Trading the overbought and oversold CCI like a pro.

No indicators, either leading or lagging, will ever completely replace the price. Never ever forget that. We are trading the price, not the indicators. One should not seek to complicate trading but to simplify it. When the commodity channel index (CCI) indicator is overbought above the +100 level, many traders will quickly place orders to sell without further verification. These are traders who trade the indicator, not the price, and they will go from one trading system to another trading system and blame their lack of success on everything except themselves. Trading the indicators instead of the price is one major cause of consistent losing trades. The CCI is often overbought right from the beginning of a new up trend or during the third "Elliott wave". While the educated traders are busy placing orders to buy, ordinary traders are selling and losing abundantly because they fail to recognize that a resistance is broken and validated as a support level, while the CCI is still overbought. Either that, or they did not recognize that a trend line has been broken and, retested and that the price has turned around. When the CCI indicator is overbought, it is alerting traders that, bullish momentum has increased and that the price is in a resistance zone (overbought), period. It does not mean that you should sell or waste your money. Traders must highlight the indicated resistance zone and follow the price. If the resistance is broken and the price finds support above the resistance zone, traders should buy even though the CCI is still overbought. Below are some simple trading rules that, one can follow.

Anytime a signal is given, acknowledge the signal.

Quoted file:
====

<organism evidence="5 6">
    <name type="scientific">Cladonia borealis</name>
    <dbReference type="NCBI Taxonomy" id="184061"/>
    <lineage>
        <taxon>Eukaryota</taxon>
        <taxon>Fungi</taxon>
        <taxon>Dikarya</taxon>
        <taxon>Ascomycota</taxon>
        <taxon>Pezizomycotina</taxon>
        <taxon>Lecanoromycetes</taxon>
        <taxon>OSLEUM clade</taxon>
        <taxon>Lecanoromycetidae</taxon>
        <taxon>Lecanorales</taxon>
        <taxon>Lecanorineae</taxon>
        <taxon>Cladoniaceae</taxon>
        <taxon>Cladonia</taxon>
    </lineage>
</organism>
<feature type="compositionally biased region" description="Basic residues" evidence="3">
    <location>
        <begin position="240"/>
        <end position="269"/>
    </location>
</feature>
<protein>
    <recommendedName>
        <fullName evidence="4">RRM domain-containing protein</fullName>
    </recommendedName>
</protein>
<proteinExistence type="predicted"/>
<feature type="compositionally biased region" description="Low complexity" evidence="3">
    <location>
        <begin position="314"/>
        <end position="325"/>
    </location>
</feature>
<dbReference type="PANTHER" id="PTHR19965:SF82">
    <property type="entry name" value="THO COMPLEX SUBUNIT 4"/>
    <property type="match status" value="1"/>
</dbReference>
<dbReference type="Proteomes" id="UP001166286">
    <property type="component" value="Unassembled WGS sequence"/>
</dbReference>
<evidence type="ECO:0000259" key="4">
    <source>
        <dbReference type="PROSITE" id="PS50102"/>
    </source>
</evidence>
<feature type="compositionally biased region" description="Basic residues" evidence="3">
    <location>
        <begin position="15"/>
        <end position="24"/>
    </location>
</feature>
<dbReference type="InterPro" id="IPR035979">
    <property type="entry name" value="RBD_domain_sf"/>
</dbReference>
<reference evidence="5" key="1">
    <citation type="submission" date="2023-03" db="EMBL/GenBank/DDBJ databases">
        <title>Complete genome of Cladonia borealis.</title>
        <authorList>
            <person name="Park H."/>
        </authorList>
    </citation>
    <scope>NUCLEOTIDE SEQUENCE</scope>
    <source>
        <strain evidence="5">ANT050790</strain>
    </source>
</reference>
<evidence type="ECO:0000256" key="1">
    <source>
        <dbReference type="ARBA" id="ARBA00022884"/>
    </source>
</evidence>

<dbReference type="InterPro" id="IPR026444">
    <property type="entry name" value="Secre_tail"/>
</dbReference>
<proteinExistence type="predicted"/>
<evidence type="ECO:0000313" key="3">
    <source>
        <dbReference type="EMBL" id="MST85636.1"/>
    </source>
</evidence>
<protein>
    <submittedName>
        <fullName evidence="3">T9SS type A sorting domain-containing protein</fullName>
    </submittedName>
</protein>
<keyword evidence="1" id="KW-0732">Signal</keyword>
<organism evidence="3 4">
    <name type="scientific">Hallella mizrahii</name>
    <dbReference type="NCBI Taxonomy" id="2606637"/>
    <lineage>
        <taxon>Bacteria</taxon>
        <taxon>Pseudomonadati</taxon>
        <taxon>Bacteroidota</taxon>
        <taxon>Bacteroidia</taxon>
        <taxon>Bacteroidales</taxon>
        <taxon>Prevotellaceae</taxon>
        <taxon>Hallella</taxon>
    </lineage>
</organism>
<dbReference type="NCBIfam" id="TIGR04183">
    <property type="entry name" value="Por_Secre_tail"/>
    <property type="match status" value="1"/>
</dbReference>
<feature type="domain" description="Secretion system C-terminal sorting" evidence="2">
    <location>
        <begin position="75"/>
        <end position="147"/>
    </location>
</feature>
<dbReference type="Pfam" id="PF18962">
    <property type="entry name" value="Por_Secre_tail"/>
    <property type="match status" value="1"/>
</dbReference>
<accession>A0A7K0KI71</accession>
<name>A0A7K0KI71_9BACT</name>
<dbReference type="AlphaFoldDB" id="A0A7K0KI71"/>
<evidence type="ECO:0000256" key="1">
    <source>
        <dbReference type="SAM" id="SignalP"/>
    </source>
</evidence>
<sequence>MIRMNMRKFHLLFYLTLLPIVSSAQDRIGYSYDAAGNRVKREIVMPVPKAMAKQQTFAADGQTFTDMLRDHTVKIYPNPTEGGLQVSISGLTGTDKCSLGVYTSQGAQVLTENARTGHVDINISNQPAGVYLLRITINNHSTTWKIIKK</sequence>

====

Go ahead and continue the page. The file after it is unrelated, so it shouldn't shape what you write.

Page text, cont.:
Do not enter the trade too quickly; instead, keep your eyes wide open.

Ask the two most important questions: "Is it time" and "Is it the place to enter the trade?"

Wait for validation (the price must always confirm the signal).

Consider the risk-reward ratio, check the economic news, and enter the trade only and only after validation.

Always use stop-loss.

One should not seek to sell immediately when the CCI is overbought but to wait for either the trend line or a support level to be broken, retested and validated as a resistance level. The price must turn around and bearish momentum must increase. On the other hand, when the CCI indicator is oversold below -100, we will not buy straight away. We will wait for the trend line to be broken to the upside or a resistance level to be broken and validated as a support level. The price must turn around and bullish momentum must increase. If the commodity channel index (CCI) indicator is oversold but a support level is broken and validated as a resistance level, we must sell even though the CCI is oversold. As you can see, paying attention to the price, will aid traders in making excellent trading decisions. The commodity channel index indicator can be oversold right from the beginning of a new down trend, leading unaware traders to buy. Stubborn, aggressive traders usually lose serious amounts of money during the third "Elliott wave" in a down trend, because the CCI usually remains oversold during this bearish wave.